The idea behind mindfulness is that if operational staff are aware of the possible threats that can occur in their day-to-day activities, then they can anticipate and deal with them without any adverse safety outcome. Ideally training and instructions should achieve this, but such standard methods can be limited for several reasons:
- ‘Work as designed’ is often different from ‘work as done’, and so training and procedures may not contain everything that can happen in the real job
- Aviation is a fast-evolving industry at the operational level, continually leading via smarter and more efficient (cheaper) ways of working, but there may be unplanned side-effects that can lead to safety risks
- Unusual combinations of conditions (adverse weather, delays, shortage of staff, equipment failures, etc.) can lead to operational situations not previously considered, which are less protected from risk
- New or temporary staff (e.g. temporary summer staff at airports) will have very limited training yet need to be aware of a diverse range of risks, and are working under peak workload traffic conditions
In Future Sky Safety, the mindfulness concept was first explored at the Maastricht Upper Area Control Centre, one of the busiest air traffic centres in the world. Controllers cited several examples where they might notice something unusual and potentially risky, and deal with them. They would tell their immediate colleagues and supervisor, but what about the next shift, or the one after that? The ‘traditional’ way of passing new safety information up the hierarchy where it can be assessed and evaluated, leading to new recommended practices, takes time, during which the risk is still present and can grow. The idea of a Mindfulness ‘App’, a way of fast-tracking information on ‘things to watch out for’ to operational colleagues, is now being developed. The Luton Safety Stack (see the Safety Stack section on this website) is also implementing this concept onto mobile devices, so that safety-related information can be fast-tracked not only within a company, but between difference companies.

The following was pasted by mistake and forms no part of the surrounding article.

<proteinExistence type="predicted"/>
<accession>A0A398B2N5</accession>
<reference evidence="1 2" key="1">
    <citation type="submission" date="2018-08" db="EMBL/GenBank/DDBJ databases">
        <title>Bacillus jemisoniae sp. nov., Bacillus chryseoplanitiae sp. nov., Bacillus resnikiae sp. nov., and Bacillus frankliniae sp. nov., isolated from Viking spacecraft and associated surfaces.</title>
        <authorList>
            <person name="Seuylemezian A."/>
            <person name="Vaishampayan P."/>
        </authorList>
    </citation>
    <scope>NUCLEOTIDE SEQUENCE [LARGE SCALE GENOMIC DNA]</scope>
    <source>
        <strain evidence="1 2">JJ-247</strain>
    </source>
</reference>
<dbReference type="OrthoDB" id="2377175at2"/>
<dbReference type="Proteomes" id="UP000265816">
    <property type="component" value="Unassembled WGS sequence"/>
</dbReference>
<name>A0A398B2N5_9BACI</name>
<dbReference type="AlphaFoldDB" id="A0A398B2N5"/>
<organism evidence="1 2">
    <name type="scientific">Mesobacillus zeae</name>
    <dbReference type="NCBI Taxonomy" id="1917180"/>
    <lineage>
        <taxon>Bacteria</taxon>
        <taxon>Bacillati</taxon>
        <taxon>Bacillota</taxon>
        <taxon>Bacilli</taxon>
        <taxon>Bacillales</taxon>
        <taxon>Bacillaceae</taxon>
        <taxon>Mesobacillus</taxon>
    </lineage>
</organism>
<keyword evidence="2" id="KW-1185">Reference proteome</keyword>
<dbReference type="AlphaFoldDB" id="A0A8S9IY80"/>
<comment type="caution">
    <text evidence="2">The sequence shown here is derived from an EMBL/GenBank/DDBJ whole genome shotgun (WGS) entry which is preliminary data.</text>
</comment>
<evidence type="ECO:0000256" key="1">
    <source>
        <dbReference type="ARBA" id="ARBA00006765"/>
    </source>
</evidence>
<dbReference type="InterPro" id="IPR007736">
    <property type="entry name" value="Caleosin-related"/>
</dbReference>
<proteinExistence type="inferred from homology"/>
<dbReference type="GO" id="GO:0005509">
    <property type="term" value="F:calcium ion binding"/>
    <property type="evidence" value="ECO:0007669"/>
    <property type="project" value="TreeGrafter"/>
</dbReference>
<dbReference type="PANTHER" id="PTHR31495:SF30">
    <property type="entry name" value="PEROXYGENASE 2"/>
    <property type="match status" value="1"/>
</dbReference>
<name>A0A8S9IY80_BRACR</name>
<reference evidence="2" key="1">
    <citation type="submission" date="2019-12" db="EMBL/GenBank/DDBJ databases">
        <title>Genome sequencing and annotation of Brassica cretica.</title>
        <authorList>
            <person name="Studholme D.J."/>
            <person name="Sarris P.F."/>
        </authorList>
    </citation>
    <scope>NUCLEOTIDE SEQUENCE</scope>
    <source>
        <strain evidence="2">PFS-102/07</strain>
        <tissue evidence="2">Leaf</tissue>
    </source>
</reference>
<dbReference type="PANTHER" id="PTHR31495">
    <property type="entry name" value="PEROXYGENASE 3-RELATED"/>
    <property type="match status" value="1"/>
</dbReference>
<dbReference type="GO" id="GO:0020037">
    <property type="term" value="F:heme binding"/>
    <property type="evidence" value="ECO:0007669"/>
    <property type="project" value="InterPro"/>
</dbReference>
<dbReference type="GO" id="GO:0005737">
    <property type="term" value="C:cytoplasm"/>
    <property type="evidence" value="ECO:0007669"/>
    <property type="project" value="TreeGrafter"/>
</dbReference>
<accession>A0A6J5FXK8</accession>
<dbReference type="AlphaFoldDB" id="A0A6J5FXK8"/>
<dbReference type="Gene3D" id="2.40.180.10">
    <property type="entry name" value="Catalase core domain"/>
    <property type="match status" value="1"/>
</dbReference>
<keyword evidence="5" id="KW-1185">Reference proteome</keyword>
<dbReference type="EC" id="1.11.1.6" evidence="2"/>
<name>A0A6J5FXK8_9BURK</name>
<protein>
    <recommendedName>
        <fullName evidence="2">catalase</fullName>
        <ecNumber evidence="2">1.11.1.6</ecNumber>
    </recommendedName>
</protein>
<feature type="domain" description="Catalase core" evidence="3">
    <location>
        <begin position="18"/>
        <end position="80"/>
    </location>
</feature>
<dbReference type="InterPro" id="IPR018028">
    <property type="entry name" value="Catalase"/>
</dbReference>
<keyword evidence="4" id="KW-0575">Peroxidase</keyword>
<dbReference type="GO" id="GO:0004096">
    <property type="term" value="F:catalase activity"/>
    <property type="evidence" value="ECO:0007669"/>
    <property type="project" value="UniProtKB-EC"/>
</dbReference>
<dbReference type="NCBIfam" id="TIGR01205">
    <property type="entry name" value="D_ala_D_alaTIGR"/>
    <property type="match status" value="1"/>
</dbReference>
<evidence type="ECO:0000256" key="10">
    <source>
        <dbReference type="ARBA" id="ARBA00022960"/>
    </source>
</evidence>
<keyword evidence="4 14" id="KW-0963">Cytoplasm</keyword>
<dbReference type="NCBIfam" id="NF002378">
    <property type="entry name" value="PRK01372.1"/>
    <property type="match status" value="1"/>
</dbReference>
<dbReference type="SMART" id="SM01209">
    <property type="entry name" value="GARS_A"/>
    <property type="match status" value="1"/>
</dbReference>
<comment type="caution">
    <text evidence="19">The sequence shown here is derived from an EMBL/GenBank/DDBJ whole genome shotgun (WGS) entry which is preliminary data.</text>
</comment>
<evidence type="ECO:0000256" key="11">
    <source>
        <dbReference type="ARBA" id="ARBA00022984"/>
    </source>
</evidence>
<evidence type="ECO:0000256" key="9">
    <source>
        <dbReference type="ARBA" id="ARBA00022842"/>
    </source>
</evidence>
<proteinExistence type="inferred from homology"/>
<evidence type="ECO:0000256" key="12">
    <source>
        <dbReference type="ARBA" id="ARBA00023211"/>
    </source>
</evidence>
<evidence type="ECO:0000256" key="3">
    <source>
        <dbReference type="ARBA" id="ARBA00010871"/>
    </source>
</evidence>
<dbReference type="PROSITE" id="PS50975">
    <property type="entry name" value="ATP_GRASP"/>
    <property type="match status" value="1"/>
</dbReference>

The second idea in the Mindfulness area was to see how we can better learn from operational data using modern data science techniques, to determine safer ways of working that are suited to operational needs. This part of the study analysed ground handling operational data for a major airline, and identified the ‘pinch points’ in turnaround operations where safety could be at risk, and then determined how to improve working practices. These mindfulness approaches enable aviation organisations to be more agile when it comes to safety, ensuring that as they sharpen their business and operational approaches, safety is not left behind.